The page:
Israeli Occupation, Belgium clash over labeling products

Palestine

Published: 2021-11-25 14:16

Last Updated: 2021-12-05 11:41


Israeli Occupation, Belgium clash over labeling products
Israeli Occupation, Belgium clash over labeling products

The Belgian government decided to start labeling West Bank settlement products as not made in Israeli Occupation which caused an uproar from the latter’s government.

“It is inconsistent with the [Israeli Occupation] government policy focused on improving the lives of Palestinians and strengthening the Palestinian Authority, and with improving Israel’s relations with European countries,” the Foreign Ministry said in a statement.

The Israeli Occupation’s Deputy Minister of Foreign Affairs, Idan Roll, is currently on an official visit to Belgium and canceled his meetings after the decision was announced.

“The Belgian government’s decision to label products from Judea & Samaria strengthens extremists, does not help promote peace in the region, and shows Belgium as not contributing to regional stability,” he said in a tweet.

Reportedly, in 2015 the European Commission instructed all EU countries to start labeling settlement products.

Although a few EU countries had responded to the decision, the occupation now fears that the Belgian decision will raise the issue once again in other EU countries, according to reports.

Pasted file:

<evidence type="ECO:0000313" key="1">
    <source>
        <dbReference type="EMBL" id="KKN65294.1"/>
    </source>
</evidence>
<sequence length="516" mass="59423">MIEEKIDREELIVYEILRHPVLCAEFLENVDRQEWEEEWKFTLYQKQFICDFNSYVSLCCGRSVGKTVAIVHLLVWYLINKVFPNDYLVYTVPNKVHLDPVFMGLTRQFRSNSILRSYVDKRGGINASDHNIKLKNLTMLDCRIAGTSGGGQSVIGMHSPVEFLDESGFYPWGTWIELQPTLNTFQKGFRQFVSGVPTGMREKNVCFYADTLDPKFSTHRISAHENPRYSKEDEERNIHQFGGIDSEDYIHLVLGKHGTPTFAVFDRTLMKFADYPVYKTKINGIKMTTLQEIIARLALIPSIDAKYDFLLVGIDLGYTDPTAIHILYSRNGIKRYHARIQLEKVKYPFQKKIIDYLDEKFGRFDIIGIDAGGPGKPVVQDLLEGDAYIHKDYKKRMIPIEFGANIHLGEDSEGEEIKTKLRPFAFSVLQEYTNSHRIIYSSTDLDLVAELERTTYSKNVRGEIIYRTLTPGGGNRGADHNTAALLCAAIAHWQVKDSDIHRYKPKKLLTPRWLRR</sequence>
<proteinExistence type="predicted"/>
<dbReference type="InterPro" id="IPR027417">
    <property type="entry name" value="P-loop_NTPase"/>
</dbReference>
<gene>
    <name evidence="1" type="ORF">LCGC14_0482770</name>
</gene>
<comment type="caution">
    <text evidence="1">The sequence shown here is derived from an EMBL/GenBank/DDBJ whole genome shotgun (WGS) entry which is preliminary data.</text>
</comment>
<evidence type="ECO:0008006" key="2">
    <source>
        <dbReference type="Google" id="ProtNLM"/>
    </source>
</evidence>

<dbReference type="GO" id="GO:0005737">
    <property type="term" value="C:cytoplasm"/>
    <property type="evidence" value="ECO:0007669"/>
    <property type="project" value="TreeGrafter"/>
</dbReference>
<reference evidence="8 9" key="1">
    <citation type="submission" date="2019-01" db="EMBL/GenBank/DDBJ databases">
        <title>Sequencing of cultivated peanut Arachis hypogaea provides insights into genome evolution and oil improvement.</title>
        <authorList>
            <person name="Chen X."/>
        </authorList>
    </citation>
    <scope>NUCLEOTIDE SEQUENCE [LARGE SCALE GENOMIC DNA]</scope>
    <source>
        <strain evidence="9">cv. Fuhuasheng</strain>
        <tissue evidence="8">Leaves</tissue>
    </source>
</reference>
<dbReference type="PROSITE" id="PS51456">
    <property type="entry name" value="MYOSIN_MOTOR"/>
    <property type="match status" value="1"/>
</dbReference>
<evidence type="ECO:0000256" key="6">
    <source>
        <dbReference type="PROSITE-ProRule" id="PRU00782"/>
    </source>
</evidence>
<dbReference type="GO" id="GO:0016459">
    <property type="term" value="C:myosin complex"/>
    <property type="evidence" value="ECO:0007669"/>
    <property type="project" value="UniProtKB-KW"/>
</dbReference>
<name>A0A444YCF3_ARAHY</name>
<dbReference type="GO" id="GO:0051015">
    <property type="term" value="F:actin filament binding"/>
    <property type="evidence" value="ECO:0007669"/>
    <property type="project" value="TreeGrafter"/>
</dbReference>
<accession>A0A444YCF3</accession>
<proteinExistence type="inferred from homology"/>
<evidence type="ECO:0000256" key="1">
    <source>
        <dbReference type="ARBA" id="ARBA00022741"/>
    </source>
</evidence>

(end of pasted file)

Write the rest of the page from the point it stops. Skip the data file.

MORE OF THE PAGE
The Belgian Foreign Office said that it continues to apply European and international law, “which makes a distinction between [Israeli Occupation] on one hand and the Palestinian territories on the other hand.”

“We expect that these goods will be labeled correctly by exporters,” it said, noting that “we have found that it’s very difficult to confirm the exact origin of products.” The statement noted there was no ban on settlement products.

On the other hand, Palestine welcomed Belgium’s decision and said that it was a move “in the right direction.”

Mohammad Ishtayeh, the Palestinian Prime Minister, said in a press statement that the decision was based on the fact that the settlements are “contrary to international laws and resolutions,” and expressed Belgium’s “alignment with the values of truth, justice, and freedom.”